Ready, Set, Teach!
This literacy initiative started in 2013 in a community living in extreme poverty. In 2009 the first school was built and before that there was no formal education offered to thousands of children living there. Today there are 4 very crowded schools that don’t have libraries or books. FRP in collaboration with 10 local volunteers provided different literacy based activities each Friday afternoon including: storytime, theater, music and art activities. The class is available to all children in the neighborhood at no cost to the family. Together we are forming a culture of reading that didn’t exist before.
Future Roots has been collaborating with the community, starting in 2013, on education and literacy projects. This community faces conditions of extreme poverty and until 2009 many children didn’t have access to a school. So it isn’t surprising that most children don’t have storybooks at home and nobody reads to them. The culture of reading was almost non existent. But little by little, book by book, we began to see a shift and more children started coming to our “Weekly Storytime Hour.” They genuinely enjoyed being read to in a positive, supportive environment and gained the confidence necessary to achieve academic success.
Finding Your Place in the World
All of the classrooms that collaborate with Future Roots, lack access to almost every basic resource imaginable including running water, working bathrooms, soap, cafeterias, and text books.
One of the consequences of these extremely impoverished schools is that subjects like World Geography are not taught due to lack of materials. Future Roots Project began a geography campaign in 2013, donating world maps made of cloth to impoverished classrooms. By providing this basic resource we are helping them to develop a more accurate view of the world and their place in it. For some students this is the first opportunity they have had to see their country on a world map. One of them commented about how surprised he was. Many of these communities are in very rural areas that are seemingly “off the map”.
These durable cloth maps are perfect for preschool and elementary age children because they last longer than any paper map or globe. The students can touch and interact with the map without damaging it, allowing us to use it in a multitude of ways. For some activities it goes in the middle of the circle on the floor for students to access up close. The map can be easily washed, folded and transported to and from school, which is essential because things left at school sometimes go missing.
Because these maps are from the USA (Joann Fabrics) and the countries are all labeled in English, this project specifically focuses on teachers from the Atlantic Coast region, who speak English Creole as their first language. Future Roots Project always strives to use culturally relevant materials while supporting Central American communities.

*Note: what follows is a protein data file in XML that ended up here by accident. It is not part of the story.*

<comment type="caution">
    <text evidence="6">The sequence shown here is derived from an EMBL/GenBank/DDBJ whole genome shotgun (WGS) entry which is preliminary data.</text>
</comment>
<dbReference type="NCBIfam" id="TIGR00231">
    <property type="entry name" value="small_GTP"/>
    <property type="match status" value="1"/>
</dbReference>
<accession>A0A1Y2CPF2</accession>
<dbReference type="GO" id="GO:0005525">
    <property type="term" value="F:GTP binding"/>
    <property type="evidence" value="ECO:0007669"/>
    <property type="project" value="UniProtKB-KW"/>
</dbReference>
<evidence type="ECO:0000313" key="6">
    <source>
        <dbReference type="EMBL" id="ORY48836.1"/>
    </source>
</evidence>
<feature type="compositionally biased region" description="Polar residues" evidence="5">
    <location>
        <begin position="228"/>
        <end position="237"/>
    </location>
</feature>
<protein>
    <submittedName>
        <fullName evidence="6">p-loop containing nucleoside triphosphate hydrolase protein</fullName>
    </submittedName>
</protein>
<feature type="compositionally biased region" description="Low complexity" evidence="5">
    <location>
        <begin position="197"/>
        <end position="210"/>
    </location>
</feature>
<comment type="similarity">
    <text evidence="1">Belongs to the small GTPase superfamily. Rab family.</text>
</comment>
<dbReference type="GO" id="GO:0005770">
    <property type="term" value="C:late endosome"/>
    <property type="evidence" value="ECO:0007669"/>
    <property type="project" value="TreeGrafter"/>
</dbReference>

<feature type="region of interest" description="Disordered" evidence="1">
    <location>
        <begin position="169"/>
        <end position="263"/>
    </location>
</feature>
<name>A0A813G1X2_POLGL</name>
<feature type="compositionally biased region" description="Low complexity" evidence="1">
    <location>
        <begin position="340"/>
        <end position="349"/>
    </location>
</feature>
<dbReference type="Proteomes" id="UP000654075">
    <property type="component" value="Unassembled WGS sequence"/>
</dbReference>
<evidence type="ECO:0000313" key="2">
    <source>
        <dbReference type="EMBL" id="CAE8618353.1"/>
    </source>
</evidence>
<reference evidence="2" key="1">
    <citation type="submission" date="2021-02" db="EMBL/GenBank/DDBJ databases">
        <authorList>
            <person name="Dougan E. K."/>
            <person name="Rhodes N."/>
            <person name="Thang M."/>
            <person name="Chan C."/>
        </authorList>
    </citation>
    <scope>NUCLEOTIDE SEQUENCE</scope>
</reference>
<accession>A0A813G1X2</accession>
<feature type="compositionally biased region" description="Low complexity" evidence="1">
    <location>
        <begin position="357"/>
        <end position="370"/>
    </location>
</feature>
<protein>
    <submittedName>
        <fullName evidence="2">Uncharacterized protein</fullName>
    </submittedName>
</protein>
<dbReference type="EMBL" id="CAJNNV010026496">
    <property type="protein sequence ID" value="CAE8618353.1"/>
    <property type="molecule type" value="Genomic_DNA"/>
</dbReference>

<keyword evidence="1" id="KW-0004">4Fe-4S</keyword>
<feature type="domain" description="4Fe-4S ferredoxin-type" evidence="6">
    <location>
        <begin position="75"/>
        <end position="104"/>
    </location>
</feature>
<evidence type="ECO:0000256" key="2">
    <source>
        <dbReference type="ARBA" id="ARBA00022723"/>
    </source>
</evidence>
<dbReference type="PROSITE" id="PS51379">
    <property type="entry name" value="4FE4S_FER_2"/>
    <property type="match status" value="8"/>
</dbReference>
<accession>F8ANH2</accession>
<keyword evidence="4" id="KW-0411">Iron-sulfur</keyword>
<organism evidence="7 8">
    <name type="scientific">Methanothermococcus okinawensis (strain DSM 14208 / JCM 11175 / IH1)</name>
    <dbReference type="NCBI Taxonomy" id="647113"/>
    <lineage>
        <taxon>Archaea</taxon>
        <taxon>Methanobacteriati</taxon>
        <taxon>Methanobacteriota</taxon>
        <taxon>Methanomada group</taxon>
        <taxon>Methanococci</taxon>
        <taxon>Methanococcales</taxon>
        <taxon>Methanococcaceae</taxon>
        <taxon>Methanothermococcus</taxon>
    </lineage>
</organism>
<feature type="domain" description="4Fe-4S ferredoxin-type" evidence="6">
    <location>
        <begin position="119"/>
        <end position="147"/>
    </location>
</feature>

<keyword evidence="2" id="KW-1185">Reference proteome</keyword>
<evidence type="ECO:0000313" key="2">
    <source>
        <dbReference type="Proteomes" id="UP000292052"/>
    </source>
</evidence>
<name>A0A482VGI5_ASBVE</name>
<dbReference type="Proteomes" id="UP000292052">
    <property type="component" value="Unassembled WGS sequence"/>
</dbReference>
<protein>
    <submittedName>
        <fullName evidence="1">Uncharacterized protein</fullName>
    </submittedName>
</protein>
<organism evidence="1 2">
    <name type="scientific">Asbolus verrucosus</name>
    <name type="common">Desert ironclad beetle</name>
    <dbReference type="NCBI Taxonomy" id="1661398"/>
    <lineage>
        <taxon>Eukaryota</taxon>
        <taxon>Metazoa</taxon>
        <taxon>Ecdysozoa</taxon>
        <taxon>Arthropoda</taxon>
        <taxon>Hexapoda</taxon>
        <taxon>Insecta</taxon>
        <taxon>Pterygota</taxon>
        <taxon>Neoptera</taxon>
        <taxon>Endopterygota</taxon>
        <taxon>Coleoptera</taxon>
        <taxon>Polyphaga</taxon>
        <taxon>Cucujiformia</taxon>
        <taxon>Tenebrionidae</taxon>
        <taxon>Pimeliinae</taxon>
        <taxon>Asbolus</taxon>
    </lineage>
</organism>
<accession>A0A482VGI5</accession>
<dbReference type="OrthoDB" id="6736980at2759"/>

Our model does not aim to purchase and distribute large quantities of educational materials because it is not sustainable or scalable. Instead we use what we have available: recycling, things found in nature, common objects and our imaginations. This makes it possible for every teacher and child to easily replicate these ideas at home or school.
However when working with our most remote, isolated and inaccessible schools we do bring suitcases full of donated school supplies that are normally unavailable in the village. Future Roots seeks out resources (books, activities, games, songs) that represent the students’ culture and language.
It is important that children use educational materials that they can relate to and that reflects their traditions. These places are often the poorest and even acquiring one book written in their languages is sometimes impossibly difficult and too expensive. By donating these specially chosen materials to teachers, community leaders and families, we are showing that our goal is to educate and empower, not to impose.
Seeing a New World
In addition to the impressive projects happening throughout all the communities we serve, it has been a highlight to organize exchanges between the different places with adults, teachers and children. Each year selected participants are chosen to travel between 3-12 hours with project leader, Jaime Belden, for the cultural exchange of a lifetime. This important opportunity to travel, meet a new community and make friends with people who are different than you, is crucial to creating peaceful societies. Each trip includes additional excursions, community-building activities and plenty of new foods to try, a luxury that the students don’t always have at home. We have witnessed that these exchanges lead to strong friendships, encouraging a new generation that is more open-minded and less prejudiced toward each other. Learning doesn’t happen exclusively in the classroom and these excursions often give us the chance to apply what we learn in school in the real world.